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Getting value from information: as easy as riding a bike?

The cyclist in the peloton uses a speedometer to judge instantaneous speed, average speed for the journey, distance travelled and various other parameters to help manage performance. Good performance might be to arrive at the right destination, within an allotted time frame, and with all working parts both physical and mechanical accounted for. The trusty speedo can therefore support decisions relating to what is happening in real time, through a quantified awareness of both real-time and past performance.

copyright Forbes China
copyright Forbes China


But the speedo is not able to predict what is about to happen, whether that is related to traffic, road surface conditions, or micro-climatic conditions.

The cyclist therefore keeps both hands firmly on the handlebars, listens for traffic, and keeps focused on the road immediately ahead.

Decision making for the cyclist therefore involves processing information of many different types in parallel. Structured data is being transmitted via the speedo. Physiological data is being processed by eyes, hands and legs, which are adjusting continuously and automatically to the quality of the road surface, the gradient, the presence of obstacles, and state of energy reserves.

Organisations too, juggle information of many different types when making decisions. Hard data regarding the supply of goods or services is balanced with softer data regarding demand. Thus, decisions regarding the deployment of resources have an element of risk.

The traditional use of Information Technology (IT) in organisations was to give managers the “speedometers” they need to make informed decisions. Enterprise processes are designed and implemented to collect data on the use of resources, thereby giving remote visibility of immediate and past performance. As with the cyclist, these decisions cannot ignore the less quantifiable, more uncertain, or just plain unknowable external factors that influence the organisation’s performance. A competitors future position with respect to product or price, a regulatory change in reaction to a market condition, or unexpected customer churn, these are factors that have proved more difficult to quantify and incorporate into management decision making.

However, the incorporation of technology into daily life has evolved to a point where “digital disruption” is challenging the way we think about, and interact with, the world around us. The ability to render the physical world “smart” by equipping it with sensors and communication capabilities, the data science capabilities to identify patterns across increasingly complex data sets, and the ability to access infinitely scalable computing power via any connected device, have spawned a digital revolution that is similar to the industrial revolution of the 19th century. However, the different social, economic and prudential aspects of the resulting progress are not yet clear.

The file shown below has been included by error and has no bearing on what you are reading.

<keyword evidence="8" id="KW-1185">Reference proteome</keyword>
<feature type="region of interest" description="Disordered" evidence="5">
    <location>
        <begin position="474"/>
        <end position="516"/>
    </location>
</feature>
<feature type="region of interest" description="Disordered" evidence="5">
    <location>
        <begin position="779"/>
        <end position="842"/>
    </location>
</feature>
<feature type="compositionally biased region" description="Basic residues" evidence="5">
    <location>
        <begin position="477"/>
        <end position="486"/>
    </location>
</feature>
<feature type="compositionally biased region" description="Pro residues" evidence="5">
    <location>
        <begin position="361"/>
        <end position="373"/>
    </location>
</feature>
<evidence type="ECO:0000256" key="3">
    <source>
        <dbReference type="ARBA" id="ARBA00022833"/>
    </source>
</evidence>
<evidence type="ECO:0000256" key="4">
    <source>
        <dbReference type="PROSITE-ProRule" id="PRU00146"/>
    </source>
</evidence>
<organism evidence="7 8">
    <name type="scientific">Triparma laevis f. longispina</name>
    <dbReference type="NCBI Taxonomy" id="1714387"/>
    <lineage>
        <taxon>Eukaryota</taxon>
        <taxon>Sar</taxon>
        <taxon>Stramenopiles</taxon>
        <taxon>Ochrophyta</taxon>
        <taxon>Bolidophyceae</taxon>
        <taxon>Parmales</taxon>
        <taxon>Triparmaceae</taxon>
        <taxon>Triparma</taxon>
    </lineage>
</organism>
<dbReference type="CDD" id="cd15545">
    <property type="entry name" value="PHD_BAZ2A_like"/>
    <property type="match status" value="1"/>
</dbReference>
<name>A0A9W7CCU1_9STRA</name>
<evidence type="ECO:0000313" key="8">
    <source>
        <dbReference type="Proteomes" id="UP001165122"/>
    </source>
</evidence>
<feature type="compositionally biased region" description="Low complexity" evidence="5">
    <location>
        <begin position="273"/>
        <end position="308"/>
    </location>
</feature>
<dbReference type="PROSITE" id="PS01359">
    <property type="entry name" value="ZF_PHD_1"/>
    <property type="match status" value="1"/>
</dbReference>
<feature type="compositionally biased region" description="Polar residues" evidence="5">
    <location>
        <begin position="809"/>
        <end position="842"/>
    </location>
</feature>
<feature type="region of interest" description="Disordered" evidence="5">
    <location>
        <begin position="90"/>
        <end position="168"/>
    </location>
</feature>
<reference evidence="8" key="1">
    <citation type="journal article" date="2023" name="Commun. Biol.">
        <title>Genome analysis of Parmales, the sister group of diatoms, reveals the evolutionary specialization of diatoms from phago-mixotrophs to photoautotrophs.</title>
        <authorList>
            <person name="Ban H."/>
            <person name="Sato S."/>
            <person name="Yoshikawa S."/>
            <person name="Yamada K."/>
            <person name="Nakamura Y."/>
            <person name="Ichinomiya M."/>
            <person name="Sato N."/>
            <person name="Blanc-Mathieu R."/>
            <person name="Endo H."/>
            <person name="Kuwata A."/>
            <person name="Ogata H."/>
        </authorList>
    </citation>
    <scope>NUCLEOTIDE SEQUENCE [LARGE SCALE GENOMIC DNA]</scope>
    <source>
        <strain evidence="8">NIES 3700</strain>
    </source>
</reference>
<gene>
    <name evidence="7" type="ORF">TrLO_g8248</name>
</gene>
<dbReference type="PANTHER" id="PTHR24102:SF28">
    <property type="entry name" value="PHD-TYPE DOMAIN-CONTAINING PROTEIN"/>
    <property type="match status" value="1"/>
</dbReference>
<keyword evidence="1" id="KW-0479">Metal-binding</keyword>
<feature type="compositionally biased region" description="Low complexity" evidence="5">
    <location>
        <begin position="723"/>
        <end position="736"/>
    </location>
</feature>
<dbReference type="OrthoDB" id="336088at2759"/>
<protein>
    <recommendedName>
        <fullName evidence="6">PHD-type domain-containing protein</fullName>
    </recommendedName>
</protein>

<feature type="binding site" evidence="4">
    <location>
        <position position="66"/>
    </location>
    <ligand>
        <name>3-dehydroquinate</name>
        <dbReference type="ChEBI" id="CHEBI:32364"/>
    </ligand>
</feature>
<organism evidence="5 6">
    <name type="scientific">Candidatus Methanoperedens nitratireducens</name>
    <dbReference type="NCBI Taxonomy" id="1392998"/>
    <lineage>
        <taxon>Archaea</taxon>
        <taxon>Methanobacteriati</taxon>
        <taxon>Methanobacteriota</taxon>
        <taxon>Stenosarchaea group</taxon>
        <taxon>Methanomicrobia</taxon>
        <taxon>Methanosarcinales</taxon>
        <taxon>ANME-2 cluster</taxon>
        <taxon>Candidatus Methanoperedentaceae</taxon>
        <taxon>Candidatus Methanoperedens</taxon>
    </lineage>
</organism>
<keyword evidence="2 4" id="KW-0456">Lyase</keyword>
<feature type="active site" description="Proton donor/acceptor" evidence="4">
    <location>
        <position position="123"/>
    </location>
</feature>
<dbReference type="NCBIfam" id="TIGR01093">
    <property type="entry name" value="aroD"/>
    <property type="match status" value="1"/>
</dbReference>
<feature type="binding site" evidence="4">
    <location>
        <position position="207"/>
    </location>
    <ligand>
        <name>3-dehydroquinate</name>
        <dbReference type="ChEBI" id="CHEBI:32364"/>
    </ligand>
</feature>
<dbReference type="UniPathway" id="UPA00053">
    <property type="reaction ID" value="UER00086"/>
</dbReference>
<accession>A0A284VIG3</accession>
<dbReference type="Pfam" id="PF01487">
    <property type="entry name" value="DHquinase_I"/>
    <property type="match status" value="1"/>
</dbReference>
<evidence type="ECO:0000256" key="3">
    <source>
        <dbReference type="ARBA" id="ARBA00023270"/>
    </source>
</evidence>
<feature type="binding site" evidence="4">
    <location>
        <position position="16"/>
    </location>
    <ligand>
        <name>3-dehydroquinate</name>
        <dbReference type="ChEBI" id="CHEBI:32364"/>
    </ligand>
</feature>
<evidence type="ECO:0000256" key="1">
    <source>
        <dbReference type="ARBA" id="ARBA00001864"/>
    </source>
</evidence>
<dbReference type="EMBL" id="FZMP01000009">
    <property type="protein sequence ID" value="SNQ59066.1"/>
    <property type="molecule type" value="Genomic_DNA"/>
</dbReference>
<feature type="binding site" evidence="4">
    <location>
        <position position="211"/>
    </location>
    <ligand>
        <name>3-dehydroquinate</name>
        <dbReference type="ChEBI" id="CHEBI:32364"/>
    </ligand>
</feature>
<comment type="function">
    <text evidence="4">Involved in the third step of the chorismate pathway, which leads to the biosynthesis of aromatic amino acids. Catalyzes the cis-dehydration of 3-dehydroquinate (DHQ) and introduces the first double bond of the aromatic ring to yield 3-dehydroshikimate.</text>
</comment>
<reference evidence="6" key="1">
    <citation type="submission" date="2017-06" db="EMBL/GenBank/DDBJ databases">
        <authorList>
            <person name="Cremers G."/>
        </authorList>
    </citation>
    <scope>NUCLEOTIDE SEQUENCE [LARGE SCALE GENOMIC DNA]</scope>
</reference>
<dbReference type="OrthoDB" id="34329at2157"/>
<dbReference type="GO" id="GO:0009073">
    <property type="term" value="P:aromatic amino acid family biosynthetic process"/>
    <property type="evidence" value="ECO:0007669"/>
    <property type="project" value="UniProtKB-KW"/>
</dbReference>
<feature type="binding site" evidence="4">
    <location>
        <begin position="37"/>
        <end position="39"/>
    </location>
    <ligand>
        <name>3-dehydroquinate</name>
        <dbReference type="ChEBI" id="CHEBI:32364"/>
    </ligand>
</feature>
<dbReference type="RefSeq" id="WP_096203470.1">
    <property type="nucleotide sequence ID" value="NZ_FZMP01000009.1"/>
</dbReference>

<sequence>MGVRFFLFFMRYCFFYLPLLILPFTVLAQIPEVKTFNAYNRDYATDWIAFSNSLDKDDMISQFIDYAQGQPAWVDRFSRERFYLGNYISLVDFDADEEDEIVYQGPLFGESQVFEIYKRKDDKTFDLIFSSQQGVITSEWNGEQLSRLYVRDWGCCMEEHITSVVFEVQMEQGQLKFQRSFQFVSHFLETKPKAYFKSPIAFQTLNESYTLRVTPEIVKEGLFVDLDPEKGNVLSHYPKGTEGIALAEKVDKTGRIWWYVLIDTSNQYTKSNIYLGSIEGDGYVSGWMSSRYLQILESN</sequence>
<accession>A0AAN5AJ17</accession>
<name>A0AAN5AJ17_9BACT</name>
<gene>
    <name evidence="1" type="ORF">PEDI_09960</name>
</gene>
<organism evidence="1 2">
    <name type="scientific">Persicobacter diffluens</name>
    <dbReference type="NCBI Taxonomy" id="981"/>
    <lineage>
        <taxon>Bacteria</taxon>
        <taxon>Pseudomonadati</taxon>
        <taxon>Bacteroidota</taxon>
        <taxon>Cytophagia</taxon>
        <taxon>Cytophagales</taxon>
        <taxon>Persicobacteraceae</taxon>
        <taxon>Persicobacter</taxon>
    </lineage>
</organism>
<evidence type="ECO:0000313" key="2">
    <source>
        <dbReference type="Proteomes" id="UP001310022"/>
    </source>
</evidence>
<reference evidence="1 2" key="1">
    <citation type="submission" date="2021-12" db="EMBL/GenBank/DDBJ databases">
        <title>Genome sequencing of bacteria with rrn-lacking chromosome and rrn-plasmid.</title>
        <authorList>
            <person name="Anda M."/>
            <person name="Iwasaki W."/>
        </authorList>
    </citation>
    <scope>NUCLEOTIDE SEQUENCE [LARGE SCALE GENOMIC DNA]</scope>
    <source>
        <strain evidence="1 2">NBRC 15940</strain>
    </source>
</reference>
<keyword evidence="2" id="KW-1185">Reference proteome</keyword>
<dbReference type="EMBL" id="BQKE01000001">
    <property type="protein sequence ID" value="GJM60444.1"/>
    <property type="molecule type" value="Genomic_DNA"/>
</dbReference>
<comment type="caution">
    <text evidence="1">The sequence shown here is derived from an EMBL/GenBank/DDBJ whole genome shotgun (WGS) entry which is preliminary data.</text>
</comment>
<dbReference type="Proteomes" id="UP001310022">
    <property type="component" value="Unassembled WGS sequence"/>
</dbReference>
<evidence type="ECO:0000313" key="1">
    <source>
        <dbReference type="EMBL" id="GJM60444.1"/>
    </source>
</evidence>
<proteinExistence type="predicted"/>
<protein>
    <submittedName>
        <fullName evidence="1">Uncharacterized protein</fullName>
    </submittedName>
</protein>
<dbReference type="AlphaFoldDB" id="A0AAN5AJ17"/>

Notions of identity and privacy are surfacing as control and ownership of the resources that provide transparency are questioned. Organisations both public and private are concerned about their digital strategies, and social enterprise has come to signify how connectivity can create value at a community level. In all sectors of economic and social activity, the democratisation of information access has unleashed waves of fresh thinking that aren’t limited by how things are done today.

A key capability for competitive differentiation, therefore, will be in the design of new business models around these emerging technological capabilities.

Rather than becoming absorbed in the specifics of the enabling technologies, managers need more than ever to focus on the organisation’s strategic goals and the orchestration of resources to achieve those goals in a sustainable and profitable manner. Organisations need to understand the value of information as a key resource in the business model in the same way they have an innate sense of ownership of other resources, such as inventory or finances.  Thus, exploring cloud strategy models has become a key driver of innovation in organisations today.


Dr. Fergal Carton specialises in Management Information Systems and Managerial Accounting Systems. Fergal worked as a management consultant for 15 years, starting with the Boston Consulting Group in London. He has been on programme committees for various European conferences (ECIME, CONFENIS, ECIS) and spearheads the FSIC research activity in mobile payment ecosystems. Fergal is Programme Director for the IMI Diploma in Cloud Strategy.

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